Review: Medicine, Hope Theatre

Rightfully tough to take in its exploration of mental illness, Meghan Tyler’s Medicine impresses at the Hope Theatre

“You taught me the wrong things”

It’s a real gift to be able to write the kind of dialogue that manages to both leave you breathless with laughter and yet feel entirely rooted in believability. And as Ma bickers delightfully with her daughter Moira-Bridget over whether she’ll catch her death without a sweater, or the quality of the wine she’s nicked, or what they should drink that wine out of (I think this is the first play I’ve seen to mention Mooncups…), it is clear that Meghan Tyler has such skill.

But Medicine is far from just fun and games and banter, the full complexity of mother-daughter relationships is explored here, right down to everything that they share. Which includes a tendency to severe depression. We first meet the pair on Warrenpoint Pier in Northern Ireland, where Ma discovers Moira on the edge – quite literally – but though every part of her wants to do something, sometimes it is just impossible to help. Continue reading “Review: Medicine, Hope Theatre”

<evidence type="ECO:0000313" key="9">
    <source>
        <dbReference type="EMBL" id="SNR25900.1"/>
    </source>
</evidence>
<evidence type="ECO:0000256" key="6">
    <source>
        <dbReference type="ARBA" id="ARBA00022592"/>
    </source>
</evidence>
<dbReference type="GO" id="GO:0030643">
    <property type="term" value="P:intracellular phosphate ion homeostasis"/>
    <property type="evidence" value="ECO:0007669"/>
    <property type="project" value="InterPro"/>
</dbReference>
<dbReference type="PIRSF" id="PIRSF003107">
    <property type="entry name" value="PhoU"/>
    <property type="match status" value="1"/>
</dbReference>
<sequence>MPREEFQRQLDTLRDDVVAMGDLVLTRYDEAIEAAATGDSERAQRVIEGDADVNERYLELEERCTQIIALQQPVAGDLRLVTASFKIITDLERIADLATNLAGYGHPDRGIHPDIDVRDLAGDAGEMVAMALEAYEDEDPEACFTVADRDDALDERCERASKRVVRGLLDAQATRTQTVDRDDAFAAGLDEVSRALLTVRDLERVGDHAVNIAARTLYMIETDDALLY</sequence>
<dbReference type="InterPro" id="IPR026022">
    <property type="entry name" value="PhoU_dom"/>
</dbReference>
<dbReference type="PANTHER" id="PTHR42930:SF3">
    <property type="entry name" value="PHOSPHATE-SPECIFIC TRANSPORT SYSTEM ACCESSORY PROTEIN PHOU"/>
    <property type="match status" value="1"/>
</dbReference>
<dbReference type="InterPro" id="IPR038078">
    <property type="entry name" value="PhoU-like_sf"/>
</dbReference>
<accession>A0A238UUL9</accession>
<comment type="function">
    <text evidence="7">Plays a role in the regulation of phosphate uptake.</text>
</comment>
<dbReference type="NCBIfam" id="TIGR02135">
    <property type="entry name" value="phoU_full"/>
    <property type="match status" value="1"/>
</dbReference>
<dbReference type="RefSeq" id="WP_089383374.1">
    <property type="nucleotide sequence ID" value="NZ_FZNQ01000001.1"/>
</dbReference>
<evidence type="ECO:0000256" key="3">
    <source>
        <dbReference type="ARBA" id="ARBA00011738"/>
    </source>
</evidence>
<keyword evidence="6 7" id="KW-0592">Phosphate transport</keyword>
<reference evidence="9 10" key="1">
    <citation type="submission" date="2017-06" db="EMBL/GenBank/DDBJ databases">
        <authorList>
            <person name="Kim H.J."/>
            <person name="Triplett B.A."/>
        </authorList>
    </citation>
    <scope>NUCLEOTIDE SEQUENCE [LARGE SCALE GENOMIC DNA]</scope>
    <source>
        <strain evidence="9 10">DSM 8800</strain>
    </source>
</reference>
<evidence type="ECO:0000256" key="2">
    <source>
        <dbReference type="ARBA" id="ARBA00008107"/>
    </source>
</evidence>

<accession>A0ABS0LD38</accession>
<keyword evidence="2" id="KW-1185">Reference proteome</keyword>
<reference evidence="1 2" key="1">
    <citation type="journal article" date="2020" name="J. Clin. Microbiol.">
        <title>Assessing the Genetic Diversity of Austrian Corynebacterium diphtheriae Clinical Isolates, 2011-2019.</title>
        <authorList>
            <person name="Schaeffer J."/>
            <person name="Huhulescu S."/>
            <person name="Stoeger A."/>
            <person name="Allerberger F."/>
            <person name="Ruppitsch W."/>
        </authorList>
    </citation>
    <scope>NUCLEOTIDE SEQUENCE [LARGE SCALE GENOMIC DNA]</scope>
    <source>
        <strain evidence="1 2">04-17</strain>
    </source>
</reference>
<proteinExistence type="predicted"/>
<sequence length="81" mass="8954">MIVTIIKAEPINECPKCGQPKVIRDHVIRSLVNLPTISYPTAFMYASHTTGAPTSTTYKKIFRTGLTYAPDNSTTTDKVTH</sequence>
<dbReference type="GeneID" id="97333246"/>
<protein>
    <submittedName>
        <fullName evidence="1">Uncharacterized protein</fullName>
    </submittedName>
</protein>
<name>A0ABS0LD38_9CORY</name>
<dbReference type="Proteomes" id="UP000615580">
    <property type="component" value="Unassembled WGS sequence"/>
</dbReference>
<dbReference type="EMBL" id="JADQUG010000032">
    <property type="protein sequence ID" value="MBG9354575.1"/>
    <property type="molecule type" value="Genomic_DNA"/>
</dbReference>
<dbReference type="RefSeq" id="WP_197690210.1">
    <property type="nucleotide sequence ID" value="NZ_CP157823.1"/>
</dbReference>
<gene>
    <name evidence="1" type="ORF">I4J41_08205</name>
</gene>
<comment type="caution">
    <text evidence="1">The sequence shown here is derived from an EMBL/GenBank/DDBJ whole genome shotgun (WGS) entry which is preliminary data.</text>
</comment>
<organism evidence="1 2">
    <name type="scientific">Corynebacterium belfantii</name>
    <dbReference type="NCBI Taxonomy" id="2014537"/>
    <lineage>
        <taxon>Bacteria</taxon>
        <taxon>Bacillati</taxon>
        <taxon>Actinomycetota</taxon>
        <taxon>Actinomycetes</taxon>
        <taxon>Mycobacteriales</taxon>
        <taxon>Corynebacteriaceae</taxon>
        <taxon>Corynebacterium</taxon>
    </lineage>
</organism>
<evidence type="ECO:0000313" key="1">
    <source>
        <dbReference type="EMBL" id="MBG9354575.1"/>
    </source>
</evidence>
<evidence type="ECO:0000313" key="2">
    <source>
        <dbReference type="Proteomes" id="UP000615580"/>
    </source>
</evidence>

Review: Hamlet, Citizens

“One may smile and smile and be a villain”

It was with a little hesitation that I went to another Hamlet so soon after the extraordinary (and criminally under-rated) efforts of Maxine Peake and co but work circumstances conspired to land me in Glasgow (city of my alma mater) and so I made my first trip to the Citizens Theatre. And though Dominic Hill’s creative vision has its own unique stamp, it was interesting to note the parallels that emerged in these two re-envisionings of Shakespeare’s work.

The personal rather than the political was foregrounded (it’s been a rough year for budding Fortinbrases) as the sphere of the play became a domestic one once again and I have to say I love Hamlet as a family drama. The spin on the relationships possess a real power when the scope of the play is thus reduced and their dynamics gain in intensity. Pushing it as far as they do here in Glasgow, one could even argue that the play is transformed into an ensemble drama. Continue reading “Review: Hamlet, Citizens”